- Groundnuts. The groundnut isn’t really a nut, but rather is a tuber that grows on a perennial vine found in wet, low-lying regions throughout in the eastern half of North America. Groundnuts are best harvested after a hard frost, when the leaves of the plant have turned brown. It’s important to replant a few of the tubers after digging them up, since harvesting the root kills the plant. The egg-sized tubers can be used like potatoes, but their flavor and texture are more similar to turnips. Although groundnuts are safe for most people to eat, they make some people sick, so it’s best to have only a small amount the first time you try them.
- Hazelnuts. The hazelnuts found in the grocery store, also called filberts, grow on cultivated trees that are native to Europe. Native hazelnuts look and taste similar, but they’re quite a bit smaller. They grow on two different species of large shrubs, the American hazelnut and the beaked hazelnut, which grow along the edges of forests in most parts of the country except for the Southwest. The trees can be identified by their alternating, toothed, oval leaves and long brown catkins (male flowers). You should wear gloves to harvest the nuts, because they grow inside a prickly outer covering called an involucre, and its fine hairs can irritate your skin.
- Pine Nuts. Although there are many kinds of pine trees in North America, only the pinyon pines of the Southwest produce nuts large enough to be worth harvesting. These scrubby evergreen trees tend to grow in dry areas at high elevations. Harvesting pine nuts is tricky, since you need to catch them just as the cones are turning from green to brown; if you wait any longer, squirrels and chipmunks will beat you to the nuts. Old clothes and gloves are important for harvesting pine nuts, since the cones are covered in sticky sap. Once you get the cones home, you need to leave them out to dry for a few weeks, until they gradually open, and then carefully pick out the nuts and shell them by hand. It’s a labor-intensive process, but for those who love the unique, delicate flavor of these nuts, it’s worth the effort.
- Acorns. Believe it or not, the common acorn – which can be found underfoot throughout the fall months all across North America – is an edible nut. However, it has to be processed before eating, since it’s full of tannins that give it an incredibly bitter flavor (and can also damage the kidneys). Native Americans used to remove the tannins by submerging the nuts in a running stream. Modern foragers can do it by shelling the nuts, grinding the nutmeats into meal, and leaching it in a jar of fresh water that’s changed daily for three to five days. The resulting fat- and protein-rich flour has a mild, nutty, satisfying flavor and can be made into a breakfast porridge or soup, fried into griddle cakes, or used as a substitute for cornmeal in cornbread.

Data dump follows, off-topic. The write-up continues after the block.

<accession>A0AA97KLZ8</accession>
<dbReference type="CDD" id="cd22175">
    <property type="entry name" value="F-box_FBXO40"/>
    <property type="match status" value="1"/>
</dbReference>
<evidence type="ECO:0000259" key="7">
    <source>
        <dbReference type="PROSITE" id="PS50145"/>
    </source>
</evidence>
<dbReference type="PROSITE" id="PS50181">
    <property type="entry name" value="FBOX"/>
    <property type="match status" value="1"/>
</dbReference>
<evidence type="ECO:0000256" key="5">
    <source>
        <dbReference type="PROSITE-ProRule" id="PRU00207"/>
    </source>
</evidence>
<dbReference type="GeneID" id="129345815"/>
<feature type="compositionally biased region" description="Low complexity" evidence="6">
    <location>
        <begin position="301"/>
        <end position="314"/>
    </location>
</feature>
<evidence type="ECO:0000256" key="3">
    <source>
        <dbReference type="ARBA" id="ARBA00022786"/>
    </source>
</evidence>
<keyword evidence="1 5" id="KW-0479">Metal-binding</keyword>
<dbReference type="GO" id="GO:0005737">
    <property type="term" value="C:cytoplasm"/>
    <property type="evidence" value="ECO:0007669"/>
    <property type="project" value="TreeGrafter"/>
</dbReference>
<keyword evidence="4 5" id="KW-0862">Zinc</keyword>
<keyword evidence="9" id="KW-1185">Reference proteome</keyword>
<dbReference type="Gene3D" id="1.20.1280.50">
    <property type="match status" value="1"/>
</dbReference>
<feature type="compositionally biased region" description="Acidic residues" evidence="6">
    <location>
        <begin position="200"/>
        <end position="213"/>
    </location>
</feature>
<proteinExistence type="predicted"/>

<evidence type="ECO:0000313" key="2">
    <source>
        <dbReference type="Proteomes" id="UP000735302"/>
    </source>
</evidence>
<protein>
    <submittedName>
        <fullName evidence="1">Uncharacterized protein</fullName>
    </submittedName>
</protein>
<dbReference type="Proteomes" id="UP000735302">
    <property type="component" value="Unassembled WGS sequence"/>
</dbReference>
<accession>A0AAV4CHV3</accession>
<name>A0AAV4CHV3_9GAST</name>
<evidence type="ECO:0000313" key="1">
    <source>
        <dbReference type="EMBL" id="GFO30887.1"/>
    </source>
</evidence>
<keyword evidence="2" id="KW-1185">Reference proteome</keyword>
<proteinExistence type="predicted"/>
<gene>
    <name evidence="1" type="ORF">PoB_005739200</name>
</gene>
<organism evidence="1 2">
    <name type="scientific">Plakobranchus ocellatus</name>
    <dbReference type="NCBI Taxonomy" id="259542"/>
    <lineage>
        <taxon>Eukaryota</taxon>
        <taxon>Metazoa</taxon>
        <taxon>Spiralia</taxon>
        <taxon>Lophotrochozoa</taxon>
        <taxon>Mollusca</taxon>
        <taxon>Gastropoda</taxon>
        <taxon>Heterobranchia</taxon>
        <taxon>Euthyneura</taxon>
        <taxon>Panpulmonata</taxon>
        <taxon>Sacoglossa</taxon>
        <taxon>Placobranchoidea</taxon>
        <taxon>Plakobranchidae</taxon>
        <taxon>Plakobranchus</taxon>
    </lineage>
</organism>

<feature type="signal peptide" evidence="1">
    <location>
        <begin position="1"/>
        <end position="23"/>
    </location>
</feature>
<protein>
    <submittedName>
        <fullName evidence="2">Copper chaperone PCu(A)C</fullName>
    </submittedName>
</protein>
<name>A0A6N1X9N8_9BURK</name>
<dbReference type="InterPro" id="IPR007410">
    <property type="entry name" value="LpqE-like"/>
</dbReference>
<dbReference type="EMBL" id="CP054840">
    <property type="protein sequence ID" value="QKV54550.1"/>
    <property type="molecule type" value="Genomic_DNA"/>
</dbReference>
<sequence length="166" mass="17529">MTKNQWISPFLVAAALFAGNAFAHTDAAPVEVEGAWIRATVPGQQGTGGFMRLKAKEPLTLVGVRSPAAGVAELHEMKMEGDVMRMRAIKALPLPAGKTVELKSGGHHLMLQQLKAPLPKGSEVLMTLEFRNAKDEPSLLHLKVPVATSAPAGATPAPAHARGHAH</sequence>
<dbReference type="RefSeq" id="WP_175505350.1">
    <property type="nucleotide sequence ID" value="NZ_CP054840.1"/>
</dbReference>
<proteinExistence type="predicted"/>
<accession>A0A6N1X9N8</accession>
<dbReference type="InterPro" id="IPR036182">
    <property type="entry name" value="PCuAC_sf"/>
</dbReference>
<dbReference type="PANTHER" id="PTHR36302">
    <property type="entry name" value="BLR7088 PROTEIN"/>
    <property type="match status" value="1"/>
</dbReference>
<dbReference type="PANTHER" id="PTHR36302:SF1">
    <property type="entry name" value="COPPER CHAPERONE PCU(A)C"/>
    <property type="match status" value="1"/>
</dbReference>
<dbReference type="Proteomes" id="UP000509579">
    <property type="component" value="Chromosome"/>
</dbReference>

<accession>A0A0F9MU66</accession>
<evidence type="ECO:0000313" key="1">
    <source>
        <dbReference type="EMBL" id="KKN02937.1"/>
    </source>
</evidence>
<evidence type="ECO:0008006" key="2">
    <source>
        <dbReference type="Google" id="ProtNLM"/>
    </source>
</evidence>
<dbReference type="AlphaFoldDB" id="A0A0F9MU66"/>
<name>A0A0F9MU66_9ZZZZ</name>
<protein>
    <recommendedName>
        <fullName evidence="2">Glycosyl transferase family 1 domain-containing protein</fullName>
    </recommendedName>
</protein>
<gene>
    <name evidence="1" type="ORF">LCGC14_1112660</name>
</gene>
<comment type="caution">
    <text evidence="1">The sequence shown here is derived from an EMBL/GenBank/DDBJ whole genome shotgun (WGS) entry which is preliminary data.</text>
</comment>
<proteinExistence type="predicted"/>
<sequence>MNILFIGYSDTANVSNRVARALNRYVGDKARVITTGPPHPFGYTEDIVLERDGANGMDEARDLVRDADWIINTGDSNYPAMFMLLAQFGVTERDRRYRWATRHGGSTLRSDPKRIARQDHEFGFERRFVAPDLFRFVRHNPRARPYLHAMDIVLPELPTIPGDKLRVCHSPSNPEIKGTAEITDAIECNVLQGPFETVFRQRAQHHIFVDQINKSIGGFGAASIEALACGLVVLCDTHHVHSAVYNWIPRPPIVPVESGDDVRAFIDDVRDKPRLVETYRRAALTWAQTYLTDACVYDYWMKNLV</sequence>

Mushrooms pose a dilemma for foragers. Wild mushrooms can be delicious, but they can also be incredibly dangerous, especially for novices. Many wild mushrooms contain deadly poisons, and if you mistake a toxic mushroom for a harmless one, it could be the last thing you ever eat.
So when you go mushrooming, it’s especially important to be absolutely certain what you’re harvesting. Make sure to get training from an expert before you attempt it, and always bring along a field guide to help you identify your fungi. And even if you’re absolutely sure what mushroom you’ve found, it’s best to taste just a small portion first and wait a day or two to make sure it doesn’t cause an allergic reaction.
Fortunately, some of the tastiest mushrooms in the wild are also among the easiest to identify. Popular picks for foragers include:
- Chanterelles. These large, flower-shaped, golden mushrooms are found in forest regions throughout the country during the fall months. With their firm, aromatic flesh, they’re delicious sautéed on toast and can also be dried to add flavor to soups and casseroles. Chanterelles are one of the easiest mushrooms to identify because instead of the fine “gills” found on the undersides of most mushrooms, they have blunt, shallow ridges. However, it is possible to confuse them with the poisonous Jack-o-Lantern mushroom, which has a similar shape but has finer gills and a deeper orange color. Another way to tell them apart is that Jack-o-Lantern mushrooms grow in large clusters with the stems attached together at the base, while chanterelles never do. Still, it’s important to harvest chanterelles only with an experienced guide until you’re familiar enough with them to identify them easily.